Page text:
The old adage is that a conservative is a liberal who’s been mugged, but, as Jennifer Fawcett’s Buried Cities shows, things are more complicated than that. In Buried Cities, which along with the artistic blind date Entanglement kicked off CulturalDC’s Source Festival last night, the initiating incident happens offstage. Maya (Yesenia Iglesias) and Louis (McCaul Baggett), a well-educated, professional, young couple are robbed at gunpoint in their own home. Reconsideration — of themselves, and of themselves in relation to each other — ensues.
The worst thing about a home robbery is not economic loss. Generally, the things stolen are trivial and easily replaced from insurance proceeds. Much worse is the loss of the illusion of control. If you are at the wrong end of a gun you will do the robber’s bidding; fetch his booty for him; bow down on the ground at his command; tie up your spouse and degrade yourself in whatever other way he wishes. Perhaps now, in the safety of your home, you fantasize about how you will defeat such an insult (I’ll roll over and bite his wrist! When he goes to the bathroom I’ll get my own weapon and Pow! Pow! Pow!) but when the hammer comes down those thoughts will disappear and you will be as compliant as a zombie.
This is what has just happened to Maya and Louis when we first meet them, and they are not dealing well with it. Maya, an architect pregnant with their first child, obsesses over whether she locked the back door properly. Louis, who once studied archeology but is now a history professor, is full of self-doubt and self-recrimination. He is a gentle man, and his behavior in front of the robber has made him doubt his own courage and masculinity.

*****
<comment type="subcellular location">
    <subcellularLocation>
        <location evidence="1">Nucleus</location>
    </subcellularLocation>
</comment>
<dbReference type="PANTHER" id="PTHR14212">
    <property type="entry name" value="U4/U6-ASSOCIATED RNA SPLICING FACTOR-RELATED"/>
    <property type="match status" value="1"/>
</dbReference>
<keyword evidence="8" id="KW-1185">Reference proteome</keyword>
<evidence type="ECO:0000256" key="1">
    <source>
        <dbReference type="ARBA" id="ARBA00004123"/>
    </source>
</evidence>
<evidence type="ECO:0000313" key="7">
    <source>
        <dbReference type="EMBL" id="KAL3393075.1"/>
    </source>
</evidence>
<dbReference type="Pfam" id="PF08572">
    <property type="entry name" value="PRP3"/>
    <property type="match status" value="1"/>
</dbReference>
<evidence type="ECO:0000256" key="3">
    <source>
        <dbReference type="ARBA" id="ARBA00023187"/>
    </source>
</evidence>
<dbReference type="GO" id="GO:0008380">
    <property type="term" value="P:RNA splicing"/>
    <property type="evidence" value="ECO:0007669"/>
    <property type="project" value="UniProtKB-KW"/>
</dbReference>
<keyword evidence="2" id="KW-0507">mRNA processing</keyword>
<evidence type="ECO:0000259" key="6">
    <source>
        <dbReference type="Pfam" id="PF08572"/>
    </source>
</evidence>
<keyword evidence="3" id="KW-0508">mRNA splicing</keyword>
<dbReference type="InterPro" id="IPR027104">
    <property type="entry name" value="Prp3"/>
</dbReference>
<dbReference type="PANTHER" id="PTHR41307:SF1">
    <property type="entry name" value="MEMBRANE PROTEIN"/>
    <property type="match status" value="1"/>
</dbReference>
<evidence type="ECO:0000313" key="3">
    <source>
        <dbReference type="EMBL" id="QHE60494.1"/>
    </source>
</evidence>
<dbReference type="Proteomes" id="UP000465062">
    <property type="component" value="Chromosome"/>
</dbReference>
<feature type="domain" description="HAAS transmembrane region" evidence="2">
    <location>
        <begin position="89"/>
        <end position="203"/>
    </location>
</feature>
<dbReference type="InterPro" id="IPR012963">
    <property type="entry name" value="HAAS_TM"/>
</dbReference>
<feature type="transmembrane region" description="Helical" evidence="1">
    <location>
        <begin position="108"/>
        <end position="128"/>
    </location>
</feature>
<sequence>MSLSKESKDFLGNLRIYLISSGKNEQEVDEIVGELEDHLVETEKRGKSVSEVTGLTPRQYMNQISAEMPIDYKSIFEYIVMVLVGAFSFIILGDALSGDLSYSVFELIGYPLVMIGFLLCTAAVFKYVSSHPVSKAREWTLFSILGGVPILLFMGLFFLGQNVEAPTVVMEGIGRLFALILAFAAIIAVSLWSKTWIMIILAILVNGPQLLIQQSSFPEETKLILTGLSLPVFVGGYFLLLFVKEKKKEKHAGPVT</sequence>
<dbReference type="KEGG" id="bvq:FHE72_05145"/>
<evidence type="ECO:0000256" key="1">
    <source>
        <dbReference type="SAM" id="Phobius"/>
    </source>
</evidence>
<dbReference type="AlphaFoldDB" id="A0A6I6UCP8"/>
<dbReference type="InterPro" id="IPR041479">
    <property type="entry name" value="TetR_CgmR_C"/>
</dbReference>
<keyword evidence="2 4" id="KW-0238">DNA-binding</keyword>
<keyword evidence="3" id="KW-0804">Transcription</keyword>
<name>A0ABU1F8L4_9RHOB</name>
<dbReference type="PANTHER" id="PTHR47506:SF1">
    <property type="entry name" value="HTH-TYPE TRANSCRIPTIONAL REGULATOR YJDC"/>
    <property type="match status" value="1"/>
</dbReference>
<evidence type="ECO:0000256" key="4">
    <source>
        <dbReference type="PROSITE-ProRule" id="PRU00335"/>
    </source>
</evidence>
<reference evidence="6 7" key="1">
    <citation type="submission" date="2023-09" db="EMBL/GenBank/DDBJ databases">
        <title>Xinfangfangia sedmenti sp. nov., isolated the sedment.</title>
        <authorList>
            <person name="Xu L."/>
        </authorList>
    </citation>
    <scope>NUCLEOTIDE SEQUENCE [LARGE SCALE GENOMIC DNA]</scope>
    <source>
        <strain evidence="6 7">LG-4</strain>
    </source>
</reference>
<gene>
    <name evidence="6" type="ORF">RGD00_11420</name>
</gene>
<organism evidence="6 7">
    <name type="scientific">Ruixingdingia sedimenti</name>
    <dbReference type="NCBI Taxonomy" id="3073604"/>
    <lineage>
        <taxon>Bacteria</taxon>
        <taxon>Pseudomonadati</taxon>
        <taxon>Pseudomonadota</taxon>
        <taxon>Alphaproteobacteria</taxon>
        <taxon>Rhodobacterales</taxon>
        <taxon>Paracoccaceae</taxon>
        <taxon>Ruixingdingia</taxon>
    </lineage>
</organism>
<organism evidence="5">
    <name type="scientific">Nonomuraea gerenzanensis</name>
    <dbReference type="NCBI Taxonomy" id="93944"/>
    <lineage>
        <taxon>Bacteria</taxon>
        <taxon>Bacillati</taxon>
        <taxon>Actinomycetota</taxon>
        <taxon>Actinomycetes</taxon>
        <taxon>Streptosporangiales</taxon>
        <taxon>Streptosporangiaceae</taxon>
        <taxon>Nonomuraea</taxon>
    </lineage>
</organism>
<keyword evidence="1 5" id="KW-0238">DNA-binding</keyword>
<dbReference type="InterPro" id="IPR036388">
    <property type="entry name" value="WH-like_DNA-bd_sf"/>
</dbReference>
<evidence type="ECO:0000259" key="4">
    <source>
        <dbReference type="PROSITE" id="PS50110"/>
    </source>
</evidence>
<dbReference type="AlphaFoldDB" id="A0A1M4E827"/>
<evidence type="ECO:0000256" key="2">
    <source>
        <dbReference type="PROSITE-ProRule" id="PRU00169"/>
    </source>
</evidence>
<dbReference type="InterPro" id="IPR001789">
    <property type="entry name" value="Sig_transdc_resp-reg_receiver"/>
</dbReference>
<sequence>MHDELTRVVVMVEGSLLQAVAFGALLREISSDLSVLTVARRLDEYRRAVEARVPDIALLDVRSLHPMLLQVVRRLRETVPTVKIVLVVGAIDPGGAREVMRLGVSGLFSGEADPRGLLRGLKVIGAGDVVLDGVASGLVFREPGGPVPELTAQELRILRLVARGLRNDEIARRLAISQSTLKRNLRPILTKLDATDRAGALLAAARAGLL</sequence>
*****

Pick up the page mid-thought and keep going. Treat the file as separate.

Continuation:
They each find a remedy, and so draw apart from each other. Louis buys tickets to Crete for them, which Maya considers to be unresponsive to their new circumstances. Maya buys a gun, which horrifies Louis.
These adrift, terrified characters do not have the resources to bring things to resolution, so Fawcett invents a character who can: the heroic Germaine, a professional soldier with the heart of a warrior, which is to say humble, brave, disciplined, honorable and compassionate. He’s also dead, having stepped on an IED in Iraq, but his voice — full of certainty, radiant with masculinity, and, regrettably, uncredited — comes through on the Call of Duty-type virtual reality game that Louis’ 17-year-old nephew Brandon (Frank Cevarich) plays. (Kudos, incidentally, to sound designer Roc Lee, who makes the voice boom out of shifting locations in the room.)
Germaine was the beloved of Brandon’s mother, and also, in a different way, of Brandon himself. He and Brandon together played their game over the Internet, and in this and other easy venues, Germaine imparted the wisdom Brandon now uses to keep himself sane. When Germaine didn’t show up for a prearranged meet in the virtual world, Brandon realized his number had come up, but now he still haunts the corridors of his game, looking for some vestige of the man he loved and admired the most.